The five year behemoth is upon us! Episode 260 kicks off with a discussion with Mary Jane Jacob and Michelle Grabner about the artist and studio. Then we turn the camera on ourselves and have a discussion about where we are and where we are headed, if anywhere.
Thanks for listening! It has been a great five years!
P.S. Cauleen S. you are a sad, sad, petty whiner. Grow the hell up.
A few noteworthy links and stories for your midweek perusal…plus a freebie at the bottom.
****College Art Association (CAA) has made eighty-one audio recordings from the panels at last month’s conference in Chicago available for download. They’re kind of expensive ($149.95 for the complete Set of CAA 2010 Conference Recordings on Interactive MP3 Audio CD-ROM or MP3 download; $24.95 for an individual panel MP3 download), but if you couldn’t come up with the cash to attend the conference in full, like moi, this could be a great way to access the panels you missed in person. I’ll be choosy, but will most likely buy at least one.
****“Palestinian Avatars”: This is fascinating; apparently, the movie Avatar and its indigenous aliens the Na’vi have been appropriated by Palestinian rights activists, who painted themselves blue and wore costumes inspired by the Na’vi during a recent protest in Bil’in, a Palestinian town divided in half by the wall. This post on Provisions Library provides further background along with some pretty brilliant analysis: “The most striking aspect of this re-appropriation of a distinctly American, Avatar meme, is the irony. And right across the barbed-wire fence opposite from Bil’in are Israeli soldiers whose weapons supplied by American taxpayers. So, as Joseph Nye would explain, that’s an example of U.S. “hard power.” Then, on the other side, the Palestinians to score by appropriating imagery siphoned with sophistication from the mighty currents of American “soft power.” Wow. Elsewhere, you can find additional photographs of what’s been dubbed the “Palestinian Avatar” protests here, along with a video of the demonstration.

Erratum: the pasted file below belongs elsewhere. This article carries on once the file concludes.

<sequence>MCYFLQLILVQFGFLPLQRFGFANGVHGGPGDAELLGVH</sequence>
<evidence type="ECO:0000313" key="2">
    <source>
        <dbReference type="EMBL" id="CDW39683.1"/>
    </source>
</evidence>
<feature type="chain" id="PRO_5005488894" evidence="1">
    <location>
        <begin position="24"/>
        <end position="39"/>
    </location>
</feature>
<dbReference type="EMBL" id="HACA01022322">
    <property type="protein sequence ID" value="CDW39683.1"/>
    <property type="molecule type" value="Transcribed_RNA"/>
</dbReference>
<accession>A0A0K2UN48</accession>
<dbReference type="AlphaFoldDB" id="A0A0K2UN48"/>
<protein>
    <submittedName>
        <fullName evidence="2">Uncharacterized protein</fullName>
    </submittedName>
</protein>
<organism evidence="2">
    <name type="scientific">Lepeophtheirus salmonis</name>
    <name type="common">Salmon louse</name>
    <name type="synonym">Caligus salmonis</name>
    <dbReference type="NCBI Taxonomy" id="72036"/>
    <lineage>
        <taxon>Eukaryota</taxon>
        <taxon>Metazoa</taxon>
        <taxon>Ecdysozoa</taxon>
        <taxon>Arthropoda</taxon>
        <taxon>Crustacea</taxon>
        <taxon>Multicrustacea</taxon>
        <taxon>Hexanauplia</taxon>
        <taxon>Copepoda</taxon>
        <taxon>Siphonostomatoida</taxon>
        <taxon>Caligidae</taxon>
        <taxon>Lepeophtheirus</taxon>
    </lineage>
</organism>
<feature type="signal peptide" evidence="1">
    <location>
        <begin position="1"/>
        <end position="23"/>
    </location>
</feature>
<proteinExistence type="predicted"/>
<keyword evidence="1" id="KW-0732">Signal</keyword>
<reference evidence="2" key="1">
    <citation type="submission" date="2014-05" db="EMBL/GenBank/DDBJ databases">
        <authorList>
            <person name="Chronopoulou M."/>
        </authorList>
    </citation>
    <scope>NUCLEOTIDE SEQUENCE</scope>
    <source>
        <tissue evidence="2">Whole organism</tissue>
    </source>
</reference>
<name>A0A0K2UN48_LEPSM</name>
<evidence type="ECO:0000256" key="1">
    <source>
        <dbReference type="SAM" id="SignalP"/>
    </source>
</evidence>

****Artnet’s Charlie Finch asks “Who is Dakis Joannou?” Finch speculates that Joannou’s future as the Chairman of J&P (Overseas) and J&P-AVAX, both publicly traded Greek companies, “could yield two divergent prospects for a complex, interlocking business, dependent on amortization and wide debt-to-capital ratios. The first is that Dakis is smart enough and aggressive enough to take advantage of buying opportunities during a worldwide recession and increase his bottom line significantly. The second is that J&P is so overleveraged and so dependent on the luxury market that it is at serious risk of default, should its capital pipeline dry up. J&P’s low stock price would indicate a potential problem in this area.” If it’s the latter, it’s probably safe to assume that Joannou may indeed peel off some of that Skin Fruit in the not-so-distant future.
****Ikea plans to commission major works by contemporary artists Piotr Uklanski, Jeppe Hein and Jim Lambie for its “airport-sized,” Moscow-based development slated for 2012.
****Auction sales for work by African-American artists surged at recent Swann sale, and the market for art by African Americans continues to grow.
****The Grand Rapids Art Museum will present GRAM and Ox-Bow: Joint Centennial Celebration Exhibition and Artist Series this summer. 30+ artists from throughout Ox-Bow’s history will be featured at the Grand Rapids Art Museum in a special exhibition. (via Curated).
****I Like Your Work: Art and Etiquette: a pamphlet published by the contemporary art journal Paper Monument, addresses the topic of “manners in the art world” via interviews with 38 artists, critics, curators and dealers. Read this excerpt, a series of questions about art-world politesse posed to artists Michelle Grabner and Ryan Steadman, online here.